The bridge above Salerno was still under fire ten days after the Allied landings. It was only harassing fire, which one dodged as one dodges traffic, yet it threatened to sever communications between the north and south forces. For days strong British patrols probed the hills behind Salerno, searching for the one 88-mm. gun which spasmodically threw its shells at the vital span linking the coastal highway. Back at headquarters a little Italian girl came in, escorted by an AMG official. " Her name's Alma," the official said. " She can tell you where that battery's located."
Alma began to speak excitedly in Italian, with gestures. A staff officer laid a large-scale map in front of her and asked her to point out the position. But Alma didn't understand the map. The staff officer explained to the AMG official that the girl's information was of no value as far as counter-firing went. Alma, when informed, offered to lead them to a hill overlooking the position. The staff officer protested that it would mean danger for her, but Alma wasn't afraid.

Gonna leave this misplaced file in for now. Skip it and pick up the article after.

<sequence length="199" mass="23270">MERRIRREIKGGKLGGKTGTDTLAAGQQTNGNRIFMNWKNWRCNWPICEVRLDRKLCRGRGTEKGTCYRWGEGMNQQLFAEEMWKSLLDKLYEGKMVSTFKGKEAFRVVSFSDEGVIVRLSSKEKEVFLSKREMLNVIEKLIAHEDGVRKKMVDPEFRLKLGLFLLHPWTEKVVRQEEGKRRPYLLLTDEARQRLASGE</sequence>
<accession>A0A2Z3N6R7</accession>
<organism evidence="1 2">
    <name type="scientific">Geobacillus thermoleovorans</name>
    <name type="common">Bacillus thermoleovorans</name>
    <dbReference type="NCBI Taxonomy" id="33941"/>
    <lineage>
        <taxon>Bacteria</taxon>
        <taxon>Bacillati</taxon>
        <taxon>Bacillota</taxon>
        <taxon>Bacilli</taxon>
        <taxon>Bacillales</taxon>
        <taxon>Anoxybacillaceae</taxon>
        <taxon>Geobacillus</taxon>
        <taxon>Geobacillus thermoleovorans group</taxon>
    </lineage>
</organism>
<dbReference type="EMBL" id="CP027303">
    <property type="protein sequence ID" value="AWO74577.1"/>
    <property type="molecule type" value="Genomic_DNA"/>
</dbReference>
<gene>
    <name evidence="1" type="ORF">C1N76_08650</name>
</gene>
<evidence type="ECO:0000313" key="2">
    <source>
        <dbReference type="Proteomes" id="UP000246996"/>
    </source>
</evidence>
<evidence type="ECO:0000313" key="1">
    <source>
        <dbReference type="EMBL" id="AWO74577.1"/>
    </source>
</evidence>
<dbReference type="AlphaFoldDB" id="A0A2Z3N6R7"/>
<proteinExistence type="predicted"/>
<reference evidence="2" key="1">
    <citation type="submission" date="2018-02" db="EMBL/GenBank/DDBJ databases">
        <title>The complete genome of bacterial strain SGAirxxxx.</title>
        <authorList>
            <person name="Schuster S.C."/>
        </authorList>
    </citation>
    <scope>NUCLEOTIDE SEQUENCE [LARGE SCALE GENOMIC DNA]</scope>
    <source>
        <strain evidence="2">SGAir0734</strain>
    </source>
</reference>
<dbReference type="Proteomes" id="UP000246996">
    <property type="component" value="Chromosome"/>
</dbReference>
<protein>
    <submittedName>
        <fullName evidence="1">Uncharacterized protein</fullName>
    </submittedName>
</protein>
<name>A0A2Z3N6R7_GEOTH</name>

Not long afterward the staff officer, an artillery observer and a patrol led by a little Italian girl were climbing into the hills. A field telephone was passed to the artillery officer, who gave the command to fire. The first round was short and almost blew the men and Alma off the hill. The next two were almost on the target. They watched intently as the German crew struggled to get their 88 out of the cavern at whose mouth it had been concealed. The fourth round was a direct hit.